The Middle East World Cup should be advancing towards the Finals but the match schedule is in disarray due to disqualifications and suspensions.
After a poor start Syria has knocked out its immediate opponents, thanks to some doping on the part of the Russians. The Kurds in their critical last round were tripped going for goal and the umpire did not award the free kick they deserved that could have won the qualifying match. It seems that there was also interference from the boundary on the part of the Turks. ISIS was under the impression that it had been admitted to the competition and in a nasty fit tried to spoil everyone with fireworks outside the arenas.
The big boys (Turkey and Iran) are now lining up for the next round. Although the Americans and Russians aren’t recognised as players, they are actively recruiting support for their proxies who are looking good at this stage and were expected to be in the Final. But the off-side outsider, the Saudis, have managed to recruit some skilled corner kickers from the Gulf. They will be a challenge for any goalie.
You might ask what happened to the Iraqis. Pity to say that since their last game their team has fallen apart. Indeed they may break up into several sides, each of which will only be good enough to play in the Iranian domestic league. The Kurds are reported to have offered them games on the basis that the winner takes territory. Where might that lead? As for others they say that, in any event, the Iraqis should be disqualified for bringing in unregistered players from Iran. Such cheating should be stamped out from these rule- based games. It has been noticed that their friends, the Australians, who are very committed to rule-based systems, have refused to give up on them even though this involves resolving so many contradictions with their commitment as to put their heads into a spin. Their association, while repeating that they are acting absolutely independently, are waiting for instructions from somewhere else. Recently they complained about being sore at the hip.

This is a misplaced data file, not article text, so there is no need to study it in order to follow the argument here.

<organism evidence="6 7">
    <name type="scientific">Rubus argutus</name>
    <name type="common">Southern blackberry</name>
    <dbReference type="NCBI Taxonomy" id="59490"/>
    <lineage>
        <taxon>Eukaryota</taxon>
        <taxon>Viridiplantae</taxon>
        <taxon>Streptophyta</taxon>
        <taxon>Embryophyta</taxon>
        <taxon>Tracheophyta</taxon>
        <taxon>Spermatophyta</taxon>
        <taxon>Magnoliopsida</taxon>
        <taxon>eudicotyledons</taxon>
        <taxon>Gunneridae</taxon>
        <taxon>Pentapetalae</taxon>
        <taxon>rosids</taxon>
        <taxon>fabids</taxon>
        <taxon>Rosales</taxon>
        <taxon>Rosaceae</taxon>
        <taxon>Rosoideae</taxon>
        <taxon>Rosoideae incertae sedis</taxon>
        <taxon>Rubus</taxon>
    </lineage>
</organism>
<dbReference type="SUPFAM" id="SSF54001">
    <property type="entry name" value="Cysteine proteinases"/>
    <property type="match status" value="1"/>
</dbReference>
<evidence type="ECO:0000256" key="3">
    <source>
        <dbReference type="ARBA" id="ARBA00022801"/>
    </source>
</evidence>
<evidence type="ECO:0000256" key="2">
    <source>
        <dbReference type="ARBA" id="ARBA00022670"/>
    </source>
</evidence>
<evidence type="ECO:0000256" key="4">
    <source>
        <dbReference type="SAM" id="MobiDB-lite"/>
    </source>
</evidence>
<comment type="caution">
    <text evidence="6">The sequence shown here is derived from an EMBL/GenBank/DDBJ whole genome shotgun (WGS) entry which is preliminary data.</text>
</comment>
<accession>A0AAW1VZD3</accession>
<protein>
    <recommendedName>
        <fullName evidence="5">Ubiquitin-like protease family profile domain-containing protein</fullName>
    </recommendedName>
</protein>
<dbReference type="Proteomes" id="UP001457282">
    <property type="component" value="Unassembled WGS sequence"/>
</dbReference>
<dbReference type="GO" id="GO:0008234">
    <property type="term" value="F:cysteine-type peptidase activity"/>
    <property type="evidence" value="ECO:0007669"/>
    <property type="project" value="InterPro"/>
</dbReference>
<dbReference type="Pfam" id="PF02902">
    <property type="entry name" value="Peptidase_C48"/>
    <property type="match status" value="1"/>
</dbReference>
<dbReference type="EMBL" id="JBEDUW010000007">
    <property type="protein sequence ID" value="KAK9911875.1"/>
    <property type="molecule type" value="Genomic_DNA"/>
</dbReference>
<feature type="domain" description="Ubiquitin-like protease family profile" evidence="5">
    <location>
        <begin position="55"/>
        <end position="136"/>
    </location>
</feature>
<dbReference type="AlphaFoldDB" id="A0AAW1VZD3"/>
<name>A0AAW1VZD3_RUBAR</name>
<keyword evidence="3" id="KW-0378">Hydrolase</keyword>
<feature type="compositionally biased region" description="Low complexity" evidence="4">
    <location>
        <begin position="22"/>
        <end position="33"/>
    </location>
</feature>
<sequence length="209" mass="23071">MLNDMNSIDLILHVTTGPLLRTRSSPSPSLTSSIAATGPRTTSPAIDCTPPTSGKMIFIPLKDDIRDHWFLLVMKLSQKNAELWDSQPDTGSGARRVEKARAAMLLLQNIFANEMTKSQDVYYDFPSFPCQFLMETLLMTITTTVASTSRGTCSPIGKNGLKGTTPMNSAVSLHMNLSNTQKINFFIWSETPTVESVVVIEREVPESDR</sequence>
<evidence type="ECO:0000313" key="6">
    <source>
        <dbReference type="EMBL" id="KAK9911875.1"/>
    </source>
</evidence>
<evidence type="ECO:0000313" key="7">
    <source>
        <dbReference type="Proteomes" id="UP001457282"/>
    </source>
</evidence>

Meanwhile Israel has been sending drones over the various arenas making hyena calls to the players in an attempt to put everyone off their game, so far with some success. Mr Grumpy in Washington has been asked to call them off but so far to no avail.
Recent intelligence is indicating that the Syrians are now thinking of withdrawing as there is so much wreckage in their changing rooms that their players can’t find their strip, notwithstanding that they had an offshore team in Australia recently that nearly put the Aussies out of the big (for them unattainable) World Cup in Russia.
Anyway the Russians are hoping that only very wealthy countries will qualify for the big Cup as they will need to rip them off to cover the cost. Sport is expensive – losses have to be recouped, unlike with wars.
Back to the Middle East games. What can be said about Iran and Turkey at this stage? Both are a bit uncertain about developments in spite of their hold over Cup officials. Iran fears that the Americans might abandon their nuclear agreement which has allowed them to concentrate on football instead of atomic reactors in recent years. What if the Americans, showing no principle, allow the Turks a free hand to meddle with others’ training schedules and exceed the recruitment cap to everyone’s disadvantage? More seriously, Iran may withdraw from the competition altogether because of Iraq’s disqualification, which would give the Saudis a free card. This would suit the Brits because they have a lot surplus equipment not required for their Premier League to flog off to a favourite customer in the Arab world.
It can’t be said that all is well with the crowds either. It seems that in spite of the shouting and bluster there isn’t much of a mood for the competition after all. It comes from exhaustion, war without end. If only everyone would stick to the rules, they are saying. We’ve heard the Aussies have been called in to advise on a rules-based system. They are only providing trainers of course, not players. You understand!
Andrew Farran, former diplomat, legal academic, woolgrower,